No one can draw the causality between obesity and anything. Not us, not McDougall. For all we know it has nothing to do with food at all.
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  #22   ^
Old Sat, Feb-14-15, 13:51
rightnow's Avatar
rightnow rightnow is offline
Posts: 19,313
 
Plan: ~VLC/~dirty primal
Stats: 520/377/350 Female 66 inches
BF: Why yes it is.
Progress: 84%
Location: Ozarks USA
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http://www.huffingtonpost.com/dr-ma...p_b_609383.html

Did you know just over 40% of the population actually has lead poisoning that is measurable? And that even the CDC says that even *below measurable levels* STILL has symptoms?

Just one of many examples of possible non-food factors that might be affecting us.

That wasn't the article that I wanted, but I think the one I wanted is on that site somewhere -- there is a far more indepth article on the topic I read years ago that blew my mind.

Turns out there's well over 100+ articles on that site solely about lead poisoning. (Some about it in china and nigeria.) A search link has a huge list of them is here. https://www.google.com/webhp?source...isoning&start=0

PJ

Last edited by rightnow : Sat, Feb-14-15 at 14:30.
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  #23   ^
Old Tue, Feb-17-15, 11:05
HappyLC's Avatar
HappyLC HappyLC is offline
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Posts: 1,801
 
Plan: Atkins
Stats: 212/177/135 Female 66.75
BF:
Progress: 45%
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Quote:
Originally Posted by teaser
From a ketogenic dieter

--bullocks. (Not you, the McDougall diet commentor).


Really? You think she's lying?
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  #24   ^
Old Tue, Feb-17-15, 11:26
HappyLC's Avatar
HappyLC HappyLC is offline
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Posts: 1,801
 
Plan: Atkins
Stats: 212/177/135 Female 66.75
BF:
Progress: 45%
Location: Long Island, NY
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Quote:
Originally Posted by Zei
I ate the usual recommended high carb stuff pretty much my whole life until just a few years back. Now have T2 diabetes (which runs in family too). Also now eat very low carb. Can't bring my sugars all the way down to normal that way but just imagine how much worse my A1c's would be feeding loads of carbs into such a broken metabolic system.


The Kempner Rice diet reversed T2 with a diet that was basically rice and fruit. So it's not the carbs, but the combination of carbs and fat that seems to be the problem. And the reason I started this whole thread is that it seems like people who choose lowcarb, high fat for their T2 don't always have complete success. Dr. Atkins had patients with this problem and he put them on his "meat and millet" diet. I'm sorry....I can't find the exact quote...maybe somebody with the Atkins '72 book can chime in. He basically put them on a much higher starch diet.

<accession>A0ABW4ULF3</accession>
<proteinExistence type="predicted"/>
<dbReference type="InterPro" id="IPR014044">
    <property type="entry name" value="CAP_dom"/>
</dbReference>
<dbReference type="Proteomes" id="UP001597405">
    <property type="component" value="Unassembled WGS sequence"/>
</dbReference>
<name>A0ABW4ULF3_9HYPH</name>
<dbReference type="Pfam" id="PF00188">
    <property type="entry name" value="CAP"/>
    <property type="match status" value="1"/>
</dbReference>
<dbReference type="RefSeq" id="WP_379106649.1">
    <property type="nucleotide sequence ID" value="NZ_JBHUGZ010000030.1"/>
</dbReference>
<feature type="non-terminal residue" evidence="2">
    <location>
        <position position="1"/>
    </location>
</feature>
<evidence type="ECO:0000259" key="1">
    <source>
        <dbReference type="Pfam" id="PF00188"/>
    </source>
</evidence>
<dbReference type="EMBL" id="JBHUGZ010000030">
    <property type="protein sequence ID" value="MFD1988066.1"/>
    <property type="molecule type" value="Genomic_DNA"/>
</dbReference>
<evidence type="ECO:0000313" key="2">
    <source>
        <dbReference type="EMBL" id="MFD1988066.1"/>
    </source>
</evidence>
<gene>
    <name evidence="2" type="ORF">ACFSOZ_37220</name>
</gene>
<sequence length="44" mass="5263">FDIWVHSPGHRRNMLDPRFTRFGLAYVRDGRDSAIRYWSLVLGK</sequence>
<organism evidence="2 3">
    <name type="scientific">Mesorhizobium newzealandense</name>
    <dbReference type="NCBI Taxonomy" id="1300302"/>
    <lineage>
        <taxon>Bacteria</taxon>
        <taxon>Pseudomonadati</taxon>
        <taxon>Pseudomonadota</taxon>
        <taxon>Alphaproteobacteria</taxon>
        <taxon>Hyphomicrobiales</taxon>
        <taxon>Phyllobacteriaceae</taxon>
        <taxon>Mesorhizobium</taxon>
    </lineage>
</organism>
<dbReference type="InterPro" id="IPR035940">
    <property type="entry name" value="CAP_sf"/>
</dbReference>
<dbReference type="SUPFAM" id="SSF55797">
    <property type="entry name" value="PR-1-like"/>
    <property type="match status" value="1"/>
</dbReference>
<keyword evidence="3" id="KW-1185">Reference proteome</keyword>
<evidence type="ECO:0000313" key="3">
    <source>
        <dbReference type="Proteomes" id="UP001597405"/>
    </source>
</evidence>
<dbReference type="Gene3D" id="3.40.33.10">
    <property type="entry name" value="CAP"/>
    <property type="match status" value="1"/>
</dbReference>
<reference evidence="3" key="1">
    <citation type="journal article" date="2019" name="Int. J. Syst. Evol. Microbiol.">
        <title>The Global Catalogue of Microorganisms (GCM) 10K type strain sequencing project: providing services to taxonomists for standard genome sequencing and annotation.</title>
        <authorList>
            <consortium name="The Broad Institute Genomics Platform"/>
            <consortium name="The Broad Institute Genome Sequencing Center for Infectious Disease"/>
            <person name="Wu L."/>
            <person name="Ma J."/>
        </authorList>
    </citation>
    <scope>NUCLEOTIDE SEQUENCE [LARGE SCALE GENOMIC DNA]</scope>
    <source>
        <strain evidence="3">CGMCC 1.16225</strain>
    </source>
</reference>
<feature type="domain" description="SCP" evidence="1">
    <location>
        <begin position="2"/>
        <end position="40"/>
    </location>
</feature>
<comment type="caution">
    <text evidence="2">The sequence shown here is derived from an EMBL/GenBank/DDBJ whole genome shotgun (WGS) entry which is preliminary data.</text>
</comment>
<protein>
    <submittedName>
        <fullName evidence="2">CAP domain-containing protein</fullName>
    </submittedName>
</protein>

Quote:
Originally Posted by Zei
Blaming that gentleman's diabetes on his past three months of low carb diet makes about about as much sense as blaming recent smoking cessation as the cause of a cancer diagnosis.


The reason I posted this is not because I think his lchf diet caused his diabetes, but because it should have prevented his insulin resistance/pre-diabetes from escalating into full-blown T2 diabetes.
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  #25   ^
Old Tue, Feb-17-15, 11:46
teaser's Avatar
teaser teaser is online now
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Posts: 12,836
 
Plan: mostly milkfat
Stats: 190/152.4/154 Male 67inches
BF:
Progress: 104%
Location: Ontario
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Quote:
I have been t2 for twenty-three years. Am on no meds. Have normal blood sugars. Now eat a higher carb diet without meat, fat, dairy, eggs or added oils. Am at my normal weight.

Everyone across the world is not getting diabetes from suddenly eating high fat diets. At least in those countries that have adopted our way of eating, people have been gradually increasing their animal fat and protein and processed food diets for the last thirty years. Not suddenly, and the fatter we get the more we get diabetes.

Why does he think he needs meds to get perfect control? I never heard that anywhere.

The American Diabetes Association diet is NOT a high carb diet. It is a carb counting diet with the addition of dairy, meat, fish or fowl, added fats and some eggs. Of course it doesn't work. Nor does the similar American Heart Association Diet which appears to be the ADA diet without counting carbs.

Mr. Noakes is making himself more and more insulin resistant but will not acknowledge it. He might find himself needing more and more meds to get that "perfect" control.




I'm not saying that she didn't get off her medication. I was the one who brought up the Rice Diet in the first place, remember?